Chet Greason firstname.lastname@example.org
A plan to widen a section of Nile Street in order to accommodate buses and the city’s Bike and Pedestrian Master Plan failed to gain traction at the meeting of council on Monday, July 28.
The recommendation from subcommittee called for the section of road from Shakespeare to Douro Street to be rebuilt at its current width of 6.7 metres, but to shift the road to the west, eliminating the sidewalk on that side but retaining the sidewalk on the east side. On-street parking would only have been allowed on one side of the street in order to make room for buses and bicycles – as per the city’s Bike and Pedestrian Master Plan, which identified the stretch of road between Douro and Guelph as a proposed route.
However, Coun. Karen Smythe began the discussion by putting forth a motion that Nile Street be reconstructed in its current state, with both sidewalks and all parking intact.
This was met by applause by some residents in the audience.
At the request of Coun. Keith Culliton, who seconded the motion, residents Brad Horton and Paul Gorman presented some of the issues Nile Street residents had with the original recommendation.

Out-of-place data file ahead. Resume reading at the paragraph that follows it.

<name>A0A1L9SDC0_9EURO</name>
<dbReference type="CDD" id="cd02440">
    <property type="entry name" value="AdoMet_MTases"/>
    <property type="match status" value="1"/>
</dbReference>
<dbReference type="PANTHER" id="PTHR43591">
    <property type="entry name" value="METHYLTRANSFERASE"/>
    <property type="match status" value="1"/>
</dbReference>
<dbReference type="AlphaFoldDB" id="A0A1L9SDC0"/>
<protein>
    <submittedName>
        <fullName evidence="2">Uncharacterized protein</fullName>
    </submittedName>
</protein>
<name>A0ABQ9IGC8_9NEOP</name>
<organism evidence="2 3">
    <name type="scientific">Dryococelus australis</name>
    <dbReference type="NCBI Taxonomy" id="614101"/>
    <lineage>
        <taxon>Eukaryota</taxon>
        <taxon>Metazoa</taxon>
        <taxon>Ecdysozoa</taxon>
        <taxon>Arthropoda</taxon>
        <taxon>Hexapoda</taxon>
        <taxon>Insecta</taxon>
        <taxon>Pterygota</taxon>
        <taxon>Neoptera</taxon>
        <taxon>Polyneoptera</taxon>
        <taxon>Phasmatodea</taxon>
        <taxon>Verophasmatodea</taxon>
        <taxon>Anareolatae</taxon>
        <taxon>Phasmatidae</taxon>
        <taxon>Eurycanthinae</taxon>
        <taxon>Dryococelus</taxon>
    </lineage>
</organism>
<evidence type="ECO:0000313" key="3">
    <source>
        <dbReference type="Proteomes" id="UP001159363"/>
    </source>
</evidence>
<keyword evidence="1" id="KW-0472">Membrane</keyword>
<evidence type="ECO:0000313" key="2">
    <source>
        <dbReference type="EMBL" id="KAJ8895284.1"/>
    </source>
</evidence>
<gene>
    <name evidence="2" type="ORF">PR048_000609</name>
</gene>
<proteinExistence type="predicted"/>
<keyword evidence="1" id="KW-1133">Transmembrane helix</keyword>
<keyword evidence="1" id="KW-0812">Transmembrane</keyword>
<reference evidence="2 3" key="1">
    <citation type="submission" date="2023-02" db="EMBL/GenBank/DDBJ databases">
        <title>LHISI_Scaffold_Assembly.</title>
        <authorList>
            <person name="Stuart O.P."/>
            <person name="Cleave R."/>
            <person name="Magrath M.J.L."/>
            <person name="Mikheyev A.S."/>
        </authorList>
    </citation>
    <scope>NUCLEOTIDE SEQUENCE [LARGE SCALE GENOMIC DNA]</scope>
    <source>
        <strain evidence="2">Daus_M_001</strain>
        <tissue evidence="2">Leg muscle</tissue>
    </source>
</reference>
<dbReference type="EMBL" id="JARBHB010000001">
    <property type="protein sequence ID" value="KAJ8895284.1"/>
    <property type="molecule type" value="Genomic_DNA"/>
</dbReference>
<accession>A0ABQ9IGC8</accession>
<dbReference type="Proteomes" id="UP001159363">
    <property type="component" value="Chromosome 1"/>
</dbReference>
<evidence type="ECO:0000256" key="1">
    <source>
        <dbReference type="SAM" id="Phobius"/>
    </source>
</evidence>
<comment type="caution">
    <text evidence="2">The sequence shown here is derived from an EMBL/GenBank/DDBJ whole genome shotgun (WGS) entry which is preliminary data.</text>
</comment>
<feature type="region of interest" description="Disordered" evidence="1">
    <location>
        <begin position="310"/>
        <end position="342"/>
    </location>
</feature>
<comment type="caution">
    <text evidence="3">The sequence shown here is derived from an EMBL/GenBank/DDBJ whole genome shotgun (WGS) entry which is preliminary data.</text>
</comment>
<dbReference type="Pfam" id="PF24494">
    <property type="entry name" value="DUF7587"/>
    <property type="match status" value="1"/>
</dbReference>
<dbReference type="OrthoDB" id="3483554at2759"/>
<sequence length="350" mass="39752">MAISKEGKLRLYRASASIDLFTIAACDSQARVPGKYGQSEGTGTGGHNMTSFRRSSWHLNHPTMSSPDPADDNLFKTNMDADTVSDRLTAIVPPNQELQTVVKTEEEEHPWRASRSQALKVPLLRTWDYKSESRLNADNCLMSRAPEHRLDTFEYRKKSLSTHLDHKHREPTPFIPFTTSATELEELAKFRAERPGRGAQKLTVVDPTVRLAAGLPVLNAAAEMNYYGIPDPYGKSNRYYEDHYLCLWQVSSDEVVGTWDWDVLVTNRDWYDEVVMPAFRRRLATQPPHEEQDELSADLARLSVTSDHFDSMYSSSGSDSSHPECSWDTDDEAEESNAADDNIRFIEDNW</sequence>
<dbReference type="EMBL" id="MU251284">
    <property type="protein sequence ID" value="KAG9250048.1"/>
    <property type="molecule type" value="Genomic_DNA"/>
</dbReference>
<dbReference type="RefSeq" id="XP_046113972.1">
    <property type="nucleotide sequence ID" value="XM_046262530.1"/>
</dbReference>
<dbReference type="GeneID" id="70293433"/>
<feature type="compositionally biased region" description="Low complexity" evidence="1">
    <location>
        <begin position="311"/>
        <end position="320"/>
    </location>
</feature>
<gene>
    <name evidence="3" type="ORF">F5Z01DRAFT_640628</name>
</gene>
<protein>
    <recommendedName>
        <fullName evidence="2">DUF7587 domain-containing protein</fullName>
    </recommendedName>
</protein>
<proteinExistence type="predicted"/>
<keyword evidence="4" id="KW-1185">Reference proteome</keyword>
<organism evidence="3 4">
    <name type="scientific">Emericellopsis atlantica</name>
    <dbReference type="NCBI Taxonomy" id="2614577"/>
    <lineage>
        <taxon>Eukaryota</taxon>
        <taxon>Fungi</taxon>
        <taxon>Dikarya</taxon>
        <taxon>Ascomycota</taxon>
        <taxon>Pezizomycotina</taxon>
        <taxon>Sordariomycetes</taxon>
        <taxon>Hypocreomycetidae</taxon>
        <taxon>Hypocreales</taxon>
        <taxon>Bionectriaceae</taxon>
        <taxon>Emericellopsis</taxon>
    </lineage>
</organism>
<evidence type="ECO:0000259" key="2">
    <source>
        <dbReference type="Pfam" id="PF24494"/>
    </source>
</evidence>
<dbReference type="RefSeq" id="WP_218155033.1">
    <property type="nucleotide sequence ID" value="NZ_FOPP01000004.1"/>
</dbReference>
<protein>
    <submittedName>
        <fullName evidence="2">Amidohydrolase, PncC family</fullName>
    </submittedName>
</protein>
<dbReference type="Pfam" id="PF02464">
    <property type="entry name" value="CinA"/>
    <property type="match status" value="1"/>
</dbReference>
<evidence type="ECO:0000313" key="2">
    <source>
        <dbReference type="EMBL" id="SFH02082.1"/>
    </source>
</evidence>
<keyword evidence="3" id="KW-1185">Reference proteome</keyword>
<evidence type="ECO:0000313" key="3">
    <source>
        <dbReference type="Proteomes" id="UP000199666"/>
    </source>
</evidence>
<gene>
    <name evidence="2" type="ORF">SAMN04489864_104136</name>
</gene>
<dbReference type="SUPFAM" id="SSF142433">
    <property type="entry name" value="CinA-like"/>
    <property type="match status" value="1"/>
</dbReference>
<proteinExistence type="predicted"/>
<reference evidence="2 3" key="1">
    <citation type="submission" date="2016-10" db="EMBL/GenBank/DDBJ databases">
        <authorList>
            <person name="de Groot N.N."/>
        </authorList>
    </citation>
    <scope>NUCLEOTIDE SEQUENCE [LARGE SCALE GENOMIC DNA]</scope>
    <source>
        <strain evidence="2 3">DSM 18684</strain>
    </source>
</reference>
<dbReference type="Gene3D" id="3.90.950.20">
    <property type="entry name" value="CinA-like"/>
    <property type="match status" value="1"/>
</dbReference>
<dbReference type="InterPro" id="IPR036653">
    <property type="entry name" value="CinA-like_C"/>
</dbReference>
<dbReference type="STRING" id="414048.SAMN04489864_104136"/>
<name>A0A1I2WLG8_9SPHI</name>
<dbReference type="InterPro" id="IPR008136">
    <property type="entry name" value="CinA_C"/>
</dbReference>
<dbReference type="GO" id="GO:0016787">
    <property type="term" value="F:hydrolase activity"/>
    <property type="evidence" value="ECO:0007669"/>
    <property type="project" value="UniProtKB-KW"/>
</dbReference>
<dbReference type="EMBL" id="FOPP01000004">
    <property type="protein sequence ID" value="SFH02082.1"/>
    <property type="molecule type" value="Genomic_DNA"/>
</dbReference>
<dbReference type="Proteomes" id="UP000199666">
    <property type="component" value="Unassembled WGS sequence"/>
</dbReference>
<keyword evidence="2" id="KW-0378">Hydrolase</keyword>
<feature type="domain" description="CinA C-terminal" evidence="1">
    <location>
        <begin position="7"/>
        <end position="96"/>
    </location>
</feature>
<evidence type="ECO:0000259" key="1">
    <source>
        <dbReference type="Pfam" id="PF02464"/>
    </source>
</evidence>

“We have a narrow street,” said Horton. “On-street parking is necessary.” He also said that, by removing the sidewalks on the west side, homeowners on that side could expect their front yards to be reduced to “mudholes” once pedestrians begin walking across them anyway.
Gorman noted the student traffic attending Jeanne Sauvé and Romeo schools further north up the street.
“The schools should have a sidewalk,” he said, adding that police officers he had talked to had told him Nile Street was the worst street in town for people on bikes running stop signs.
“I respect cyclists, but maybe this is not the street to use.”
However, some councillors were unhappy with the about-face. Coun. George Brown noted a bylaw that was passed that deemed one sidewalk enough for residential streets in order to save money.
“Many streets have one sidewalk. Some have none,” he said. “If we’re going to give in every time a group shows up, why pass bylaws in the first place?”
Coun. Bonnie Henderson opined that, if a sidewalk was to be done away with, it should be the one of the east side, as the schools are located on the west side. Director of infrastructure and development services, Ed Dujlovic, explained that the east sidewalk was kept so as not to disturb the existing power lines and poles.
Coun. Kerry McManus took issue with ignoring the Bike and Pedestrian Master Plan, noting the big investment the city had made in developing it, from hiring consultants to meeting with the public on several occasions.
“I understand we like the parking spot in front of our house,” she said. “But our responsibility is to the whole community.”
After Smythe’s motion was passed, McManus suggested the public be advised “so as not to put staff at the front and centre of any controversy."
Dujlovic told council that a new plan would have to be drawn up based on the night’s decision, and to expect it by late August or early September. The Nile Street reconstruction will then likely go to tender early next year.